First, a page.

“Now you see me now you don’t”: The undetectable threat detection

In my previous post I asserted that evasion and persistence are the 2 main “malware virtues” challenging existing detection methods.

In order to successfully thwart advanced malware, a twofold new approach must be introduced to augment existing threat detection solutions:

  1. Separation of the detection layer from the attack surface (this blog)
  2. Placement of advanced high-interaction honeypots closer to the attacked users (next blog)

First things first: Why is it so hard to detect advanced malware?

Well, the short answer is: Because malware has become so sophisticated and fast-changing, while operating systems have become unbearably large and complex.

Malware detection is uncomfortably situated between the rock and the hard place: It needs to deal with both the vulnerabilities and complexity of the operating system and the malicious activity to the malware.Continue reading

“You don’t know what you don’t know, because you can’t see what you can’t see”: Threat detection is reaching a negative inflection point

In this blog post I present a few bold (and quite disturbing) figures about the current state of affairs of malware and its detection. I assert that given the unbearably and unacceptably long time it takes to detect malware (IF at all detected), and the growing cost and complexity of its detection, it’s time to admit that current malware detection technologies have more than exhausted themselves and that it’s time for new detection paradigms to emerge.

The perplexity

Reading the threat and malware reports frequently published by security vendors and security-research labs leaves the reader perplexed. Not one report resemble the others in terms of defining the main threats and the quantitative analysis of the levels and dynamics of the threats.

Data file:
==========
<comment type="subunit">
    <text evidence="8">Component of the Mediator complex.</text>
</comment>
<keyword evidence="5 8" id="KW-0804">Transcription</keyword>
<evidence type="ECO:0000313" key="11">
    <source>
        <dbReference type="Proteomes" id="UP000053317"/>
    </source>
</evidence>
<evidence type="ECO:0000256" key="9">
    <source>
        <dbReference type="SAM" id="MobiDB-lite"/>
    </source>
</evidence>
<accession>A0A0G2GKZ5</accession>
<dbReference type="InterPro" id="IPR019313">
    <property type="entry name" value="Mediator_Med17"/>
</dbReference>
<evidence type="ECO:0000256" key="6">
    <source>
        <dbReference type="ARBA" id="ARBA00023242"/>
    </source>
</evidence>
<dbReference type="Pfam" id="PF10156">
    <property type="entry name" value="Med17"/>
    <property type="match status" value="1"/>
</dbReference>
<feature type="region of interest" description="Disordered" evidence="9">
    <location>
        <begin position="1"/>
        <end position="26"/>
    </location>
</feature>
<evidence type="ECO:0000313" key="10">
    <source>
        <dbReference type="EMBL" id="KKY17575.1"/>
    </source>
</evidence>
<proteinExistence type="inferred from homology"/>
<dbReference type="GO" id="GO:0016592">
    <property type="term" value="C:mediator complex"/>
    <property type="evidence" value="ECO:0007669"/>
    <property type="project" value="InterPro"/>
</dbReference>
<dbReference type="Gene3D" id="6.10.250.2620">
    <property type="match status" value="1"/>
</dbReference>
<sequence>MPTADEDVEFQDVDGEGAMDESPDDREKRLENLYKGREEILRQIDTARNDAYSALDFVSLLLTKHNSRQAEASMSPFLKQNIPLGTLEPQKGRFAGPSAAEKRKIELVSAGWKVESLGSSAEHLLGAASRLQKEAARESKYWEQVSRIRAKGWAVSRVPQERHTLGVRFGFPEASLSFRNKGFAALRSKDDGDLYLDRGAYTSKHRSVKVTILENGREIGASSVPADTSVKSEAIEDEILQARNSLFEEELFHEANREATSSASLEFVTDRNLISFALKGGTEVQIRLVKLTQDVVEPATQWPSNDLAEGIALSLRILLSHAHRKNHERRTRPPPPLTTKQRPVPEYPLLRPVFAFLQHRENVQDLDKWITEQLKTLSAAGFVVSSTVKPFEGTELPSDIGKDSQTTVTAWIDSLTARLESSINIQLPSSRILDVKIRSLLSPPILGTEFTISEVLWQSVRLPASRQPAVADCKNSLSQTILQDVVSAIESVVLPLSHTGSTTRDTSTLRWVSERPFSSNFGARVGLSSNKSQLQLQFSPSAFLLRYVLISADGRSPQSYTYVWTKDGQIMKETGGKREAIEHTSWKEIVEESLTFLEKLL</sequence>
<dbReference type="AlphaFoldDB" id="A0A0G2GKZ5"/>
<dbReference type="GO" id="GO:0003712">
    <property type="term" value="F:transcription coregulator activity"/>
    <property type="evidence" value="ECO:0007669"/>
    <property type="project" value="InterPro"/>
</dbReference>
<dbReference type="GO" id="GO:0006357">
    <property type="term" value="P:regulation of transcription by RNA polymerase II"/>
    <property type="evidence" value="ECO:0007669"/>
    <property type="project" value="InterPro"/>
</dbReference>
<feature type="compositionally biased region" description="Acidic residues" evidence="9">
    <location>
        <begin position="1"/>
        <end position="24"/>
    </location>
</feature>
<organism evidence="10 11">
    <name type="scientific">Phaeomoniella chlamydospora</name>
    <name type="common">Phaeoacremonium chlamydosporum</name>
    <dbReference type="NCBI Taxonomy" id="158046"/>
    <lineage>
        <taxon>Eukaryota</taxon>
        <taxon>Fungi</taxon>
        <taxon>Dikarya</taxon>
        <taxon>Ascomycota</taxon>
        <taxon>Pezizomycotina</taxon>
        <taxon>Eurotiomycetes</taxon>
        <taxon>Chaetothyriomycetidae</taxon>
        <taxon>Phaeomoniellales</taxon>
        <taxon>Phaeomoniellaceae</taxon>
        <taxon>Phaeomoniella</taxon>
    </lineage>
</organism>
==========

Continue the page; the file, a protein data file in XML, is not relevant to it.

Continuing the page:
It seems that each vendor has a “unique angle” on the threat landscape, probably based on its technological solutions and its own security knowledge-base.

There doesn’t seem to be any agreement about the scope and breadth of the threats, save for one conclusion: The threat level is rising and so is its severity.

The harsh reality: Malware true state of affairs

Here are a few bold figures published very recently by prominent security players:Continue reading

APT detection: Closing the Gaping Hole

New solutions to tackle advanced persistent threats (APTs) are continuously introduced, yet the detection gap remains alarmingly wide. The main reason for this is because common security solutions fail to detect the actual APT infection. Instead, they focus on failed prevention attempts (using conventional anti-malware technologies) and monitoring the already-infected targets. However, utilizing new and unconventional methods of detection – namely a secure hypervisor – can resolve that problem.

The APT Detection Gap

Despite all efforts, the average time it takes to detect APTs is still numbered in months, with the industry’s accepted average being longer than six months.

The main reason for this detection gap is the sophistication of infection and evasion techniques used by attackers. Most of the infections occur below the infected operating system, and as such cannot be identified in real-time by common detection technologies, such as anti-malware applications and sandboxes.Continue reading